Not to completely discredit myself, but the thing I liked most about the movie ‘Twilight’ was how screenwriter Melissa Rosenberg took all the things wrong with the book — sluggish pacing, a too-accurate portrayal of a high schooler’s repetitive daily routine, mediocre dialogue — and transformed it into a fast-paced, mystical romance film peppered with humor.

I was hoping for a similar Hollywood makeover for ‘Beautiful Creatures,’ but the magic fell flat. ‘Beautiful Creatures’ is a 2-¼-hour movie that feels like 3 hours based on a 560-page book that feels like 700.

The tale had potential to be the next big teen paranormal romance, a lucrative vein now that the end of ‘Harry Potter’ and ‘Twilight’ franchises has left tweens with money to burn. Ethan Wate (Alden Ehrenreich) finds himself smitten with Lena Duchannes (Alice Englert), the new, mysterious girl in a small southern town. When she reveals herself to be a Caster who will turn either Light or Dark on her 16th birthday, he’s sucked into a whirlwind of family drama and centuries-old curses that most mortals would shy away from. But Ethan is determined to prove their love is more powerful than magic, and he stays by Lena’s side despite both families forbidding it and dangerous supernatural occurrences that would scare away lesser gentleman callers.

The accents were surprisingly easy to get used to, once you forgave Jeremy Irons’ impeccable Foghorn Leghorn impersonation and Ehrenreich’s deep-south yokel drawl, ironic for a character so determined to distance himself from a town he considers backwards. The scenery was beautiful, and the depictions of magic were very well done. Many plot points from the book were thankfully left out of the movie, backing up an observation that it’s difficult to care much about The Big School Dance when a powerful Dark Caster might be about to be unleashed upon the world.

Some scenes felt so out of place, I’m not sure if an editor tripped while carrying the reels in order and wasn’t sure how to cut them back together. Perhaps I have a longer attention span than the intended demographic, but when a quiet scene of studying in a library is followed by a car-door-slamming fight of origins unknown by the side of a deserted highway, my spidey sense of story arcs tingles.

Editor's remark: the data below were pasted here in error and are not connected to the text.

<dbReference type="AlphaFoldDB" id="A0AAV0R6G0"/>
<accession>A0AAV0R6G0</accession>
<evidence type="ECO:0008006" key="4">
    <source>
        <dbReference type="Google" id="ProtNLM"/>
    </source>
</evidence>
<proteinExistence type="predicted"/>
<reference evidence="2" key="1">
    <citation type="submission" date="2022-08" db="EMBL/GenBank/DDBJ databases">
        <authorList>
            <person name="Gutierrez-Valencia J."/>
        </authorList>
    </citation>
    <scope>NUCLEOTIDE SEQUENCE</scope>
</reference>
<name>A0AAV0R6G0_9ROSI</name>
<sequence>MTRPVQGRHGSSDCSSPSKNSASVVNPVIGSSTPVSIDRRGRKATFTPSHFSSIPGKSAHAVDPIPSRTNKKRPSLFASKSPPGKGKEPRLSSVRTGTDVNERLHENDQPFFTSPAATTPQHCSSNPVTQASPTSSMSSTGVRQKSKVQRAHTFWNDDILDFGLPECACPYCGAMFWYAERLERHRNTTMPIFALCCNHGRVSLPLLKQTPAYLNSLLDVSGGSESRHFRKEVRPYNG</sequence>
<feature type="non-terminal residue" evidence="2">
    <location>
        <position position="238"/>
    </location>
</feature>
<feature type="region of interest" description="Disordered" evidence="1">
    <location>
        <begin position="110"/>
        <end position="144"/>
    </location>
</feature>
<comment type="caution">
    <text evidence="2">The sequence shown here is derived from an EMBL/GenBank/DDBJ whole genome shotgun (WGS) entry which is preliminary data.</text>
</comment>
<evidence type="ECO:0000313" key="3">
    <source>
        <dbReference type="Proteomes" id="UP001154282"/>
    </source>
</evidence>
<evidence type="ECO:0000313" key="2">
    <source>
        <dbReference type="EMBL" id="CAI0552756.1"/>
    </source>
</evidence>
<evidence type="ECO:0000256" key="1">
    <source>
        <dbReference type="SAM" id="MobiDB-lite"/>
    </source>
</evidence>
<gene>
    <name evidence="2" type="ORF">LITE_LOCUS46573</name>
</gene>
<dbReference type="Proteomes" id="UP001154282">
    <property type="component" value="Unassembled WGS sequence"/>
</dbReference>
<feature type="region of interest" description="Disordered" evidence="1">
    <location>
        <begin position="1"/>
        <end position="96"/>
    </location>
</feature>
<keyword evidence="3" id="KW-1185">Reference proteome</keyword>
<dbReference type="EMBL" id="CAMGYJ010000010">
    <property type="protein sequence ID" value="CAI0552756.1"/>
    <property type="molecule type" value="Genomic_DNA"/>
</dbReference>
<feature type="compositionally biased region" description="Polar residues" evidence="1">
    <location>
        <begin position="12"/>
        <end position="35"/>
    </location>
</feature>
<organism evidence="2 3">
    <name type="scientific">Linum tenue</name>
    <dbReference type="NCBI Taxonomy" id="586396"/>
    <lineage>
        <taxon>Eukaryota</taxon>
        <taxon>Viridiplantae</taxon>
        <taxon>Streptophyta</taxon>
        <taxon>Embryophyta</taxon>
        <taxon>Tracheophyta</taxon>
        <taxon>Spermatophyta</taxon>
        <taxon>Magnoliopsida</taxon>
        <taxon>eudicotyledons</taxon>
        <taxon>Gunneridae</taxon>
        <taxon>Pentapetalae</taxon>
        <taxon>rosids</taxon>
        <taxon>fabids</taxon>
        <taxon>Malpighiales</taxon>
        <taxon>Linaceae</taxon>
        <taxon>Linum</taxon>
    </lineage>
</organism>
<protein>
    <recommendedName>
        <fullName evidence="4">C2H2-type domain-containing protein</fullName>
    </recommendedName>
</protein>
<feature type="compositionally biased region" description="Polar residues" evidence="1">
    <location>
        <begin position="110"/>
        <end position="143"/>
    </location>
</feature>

The dialogue was molasses slow, with some scenes bloated with so much unnecessary information, any glimmer of intensity came screeching to a halt. And the sassy one-liners hurled back at the mocking popular kids sounded more like an insult comic’s first trip to an open mic. At one point, Ethan’s ex Emily, jealous of his new relationship, tells him, “I pray every night that you don’t go straight to hell,” to which he replies, “Oh, I won’t go straight to hell, Emily. I’m gonna stop off at New York first.” Guys, I don’t even know what that means, but it’s delivered like she just got served. Although, by the way some tweens in the audience were hooting and laughing, maybe I need to update my sass.

Plot holes are often given a pass in supernatural tales. My favorite bit of snark on the Harry Potter series is wondering why no one used the Time Turner from ‘Prisoner of Azkaban’ to undo Dumbledore’s death or, I don’t know, stop Harry Potter’s parents from even being killed in the first place. Still, when you’re in a dark theater with surround sound and a 50-foot screen, you’re supposed to be drawn into the world, not questioning how certain spells in ‘Beautiful Creatures’ only work on some people and no one seems to notice. The final scenes of the film are quite a departure from the book, which makes one wonder why they opted for one with so many inconsistencies, rather than the comparatively believable — and more tense and moving — book version.

Pacing annoyances, odd dialogue, and plot holes aside, ‘Beautiful Creatures’ had no rising action. The audience is just basically waiting for Lena’s birthday while watching two teenagers have fights, get back together, be forbidden to see each other, see each other anyway, have a fight about it, get back together. There’s a sense in the third act that it’s truly dangerous for Lena and Ethan to stay together and that there is a huge price for breaking the family curse. Only the ramifications of breaking the curse — and what exactly the curse entails; maybe it’s not so bad — is so hazy and different from book. I asked those around me afterwards if it truly was that unclear or if I needed to visit a doctor about memory loss. After several minutes of conversation, we adults were able to piece together just exactly what this tween movie was trying to get across. I think.

I found myself yearning for the straightforwardness and heart of the book, which, considering I rated the book 1.5 of 5 atoms, was a pretty sad state of affairs. I had second-hand embarrassment for the more talented members of the cast, but if the entire currently four-book series gets brought to the big screen, I suppose you can’t argue with a Beautiful Paycheck.

Watch this movie for the graphical effects, enchanting soundtrack, and welcomed lack of brooding vampires. Just maybe wait until it comes to Netflix Instant.


Movie Review:



How Well the Movie Portrayed the Book: